Home values across the U.S. spiked almost 9 percent last month, marking that fastest pace since the height of the housing bubble in June 2006.
Despite the sharply higher prices, demand from buyers remains strong, thanks to a combination of demographic changes, rising wages and the new tax cut, creating what real estate data site Zillow describes as "a perfect storm." On top of that, new construction has been sluggish, leading to tight inventory.
The median home price in the U.S. rose 8.7 percent to $215,600 in April compared with a year earlier, Zillow found.
Higher mortgage rates add to the challenge of finding an affordable home, and some buyers may be rushing to make a purchase before the Federal Reserve potentially boosts rates again later this year. Fixed rates for 30-year mortgages are now at about 4.66 percent, their highest level since May 2011, Freddie Mac reported on Thursday.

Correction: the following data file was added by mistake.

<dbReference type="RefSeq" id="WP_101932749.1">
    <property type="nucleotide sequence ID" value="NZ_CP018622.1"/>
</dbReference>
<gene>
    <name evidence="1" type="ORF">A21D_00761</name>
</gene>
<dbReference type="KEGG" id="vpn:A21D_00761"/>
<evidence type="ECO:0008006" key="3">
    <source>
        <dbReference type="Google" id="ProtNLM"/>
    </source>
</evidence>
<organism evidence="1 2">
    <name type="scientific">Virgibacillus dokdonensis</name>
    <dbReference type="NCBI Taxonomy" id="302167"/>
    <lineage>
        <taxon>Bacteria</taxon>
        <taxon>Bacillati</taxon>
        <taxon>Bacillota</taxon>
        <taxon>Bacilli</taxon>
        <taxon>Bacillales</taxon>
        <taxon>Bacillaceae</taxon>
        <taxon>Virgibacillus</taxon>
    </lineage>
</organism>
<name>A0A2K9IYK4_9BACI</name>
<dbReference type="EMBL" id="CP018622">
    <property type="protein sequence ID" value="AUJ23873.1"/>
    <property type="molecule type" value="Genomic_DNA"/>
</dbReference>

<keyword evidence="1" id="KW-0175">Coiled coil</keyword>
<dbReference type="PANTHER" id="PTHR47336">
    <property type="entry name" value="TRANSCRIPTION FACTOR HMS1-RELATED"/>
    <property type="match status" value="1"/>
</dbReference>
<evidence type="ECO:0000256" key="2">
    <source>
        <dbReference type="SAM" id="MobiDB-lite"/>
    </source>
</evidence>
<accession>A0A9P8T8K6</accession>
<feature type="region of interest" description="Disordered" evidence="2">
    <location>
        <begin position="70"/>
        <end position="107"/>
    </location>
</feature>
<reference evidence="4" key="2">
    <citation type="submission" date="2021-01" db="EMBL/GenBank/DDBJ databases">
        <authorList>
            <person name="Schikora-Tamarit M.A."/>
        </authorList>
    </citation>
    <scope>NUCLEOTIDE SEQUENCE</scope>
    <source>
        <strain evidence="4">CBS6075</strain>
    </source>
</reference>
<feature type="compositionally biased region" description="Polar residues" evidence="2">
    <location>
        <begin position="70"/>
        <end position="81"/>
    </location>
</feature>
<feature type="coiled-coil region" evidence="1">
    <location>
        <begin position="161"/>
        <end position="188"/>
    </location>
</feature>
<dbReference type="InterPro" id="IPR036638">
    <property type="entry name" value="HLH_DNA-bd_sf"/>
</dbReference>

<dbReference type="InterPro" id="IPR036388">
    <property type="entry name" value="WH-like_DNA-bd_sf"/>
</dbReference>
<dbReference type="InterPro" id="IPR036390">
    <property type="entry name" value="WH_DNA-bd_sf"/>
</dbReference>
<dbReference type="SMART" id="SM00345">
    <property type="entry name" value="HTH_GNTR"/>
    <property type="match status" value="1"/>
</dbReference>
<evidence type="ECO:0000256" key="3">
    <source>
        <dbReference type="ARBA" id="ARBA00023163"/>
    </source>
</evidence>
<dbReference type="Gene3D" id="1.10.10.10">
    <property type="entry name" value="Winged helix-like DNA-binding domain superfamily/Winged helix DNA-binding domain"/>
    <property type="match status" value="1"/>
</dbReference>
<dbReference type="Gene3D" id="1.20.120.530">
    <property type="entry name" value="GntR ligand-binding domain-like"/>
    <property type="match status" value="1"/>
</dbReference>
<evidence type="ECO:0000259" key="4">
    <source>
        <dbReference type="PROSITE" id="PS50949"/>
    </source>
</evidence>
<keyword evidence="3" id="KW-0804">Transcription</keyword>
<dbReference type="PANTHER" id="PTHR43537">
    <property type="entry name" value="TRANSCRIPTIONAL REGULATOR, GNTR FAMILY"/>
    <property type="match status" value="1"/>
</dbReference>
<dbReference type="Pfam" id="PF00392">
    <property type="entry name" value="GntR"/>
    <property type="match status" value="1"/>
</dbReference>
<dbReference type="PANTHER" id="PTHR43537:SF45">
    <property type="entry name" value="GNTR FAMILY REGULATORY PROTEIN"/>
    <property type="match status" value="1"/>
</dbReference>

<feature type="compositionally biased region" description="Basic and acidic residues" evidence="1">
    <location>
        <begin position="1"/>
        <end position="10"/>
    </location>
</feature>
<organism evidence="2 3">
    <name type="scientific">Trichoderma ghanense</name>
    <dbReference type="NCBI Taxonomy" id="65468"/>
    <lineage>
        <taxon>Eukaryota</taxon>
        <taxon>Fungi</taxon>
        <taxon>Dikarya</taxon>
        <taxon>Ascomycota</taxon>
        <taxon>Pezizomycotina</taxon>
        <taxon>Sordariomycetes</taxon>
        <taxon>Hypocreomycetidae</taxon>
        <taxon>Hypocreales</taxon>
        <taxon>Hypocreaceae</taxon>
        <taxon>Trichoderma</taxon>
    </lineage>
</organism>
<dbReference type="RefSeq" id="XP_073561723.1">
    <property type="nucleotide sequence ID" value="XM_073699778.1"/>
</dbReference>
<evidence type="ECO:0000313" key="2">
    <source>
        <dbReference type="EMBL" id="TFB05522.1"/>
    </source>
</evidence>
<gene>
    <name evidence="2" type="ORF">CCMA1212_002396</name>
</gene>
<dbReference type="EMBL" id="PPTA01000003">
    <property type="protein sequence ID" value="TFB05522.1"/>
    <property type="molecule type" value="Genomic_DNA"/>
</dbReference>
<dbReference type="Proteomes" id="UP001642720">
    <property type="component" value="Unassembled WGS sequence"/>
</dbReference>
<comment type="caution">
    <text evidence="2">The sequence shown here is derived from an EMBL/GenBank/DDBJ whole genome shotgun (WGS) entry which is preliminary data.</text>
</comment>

Source material cbs news
Reliable techniques exist for reducing radon levels in homes. Experience with radon mitigation systems has developed to the point that virtually any home can be fixed, either by a trained radon contractor, or in some cases, by homeowners who accomplish the repairs themselves. One out of 15 (6%) homes nationally may have elevated indoor radon levels that should be lower. The percentage of elevated homes in your state may be much higher. The only way to know a house is elevated is to test.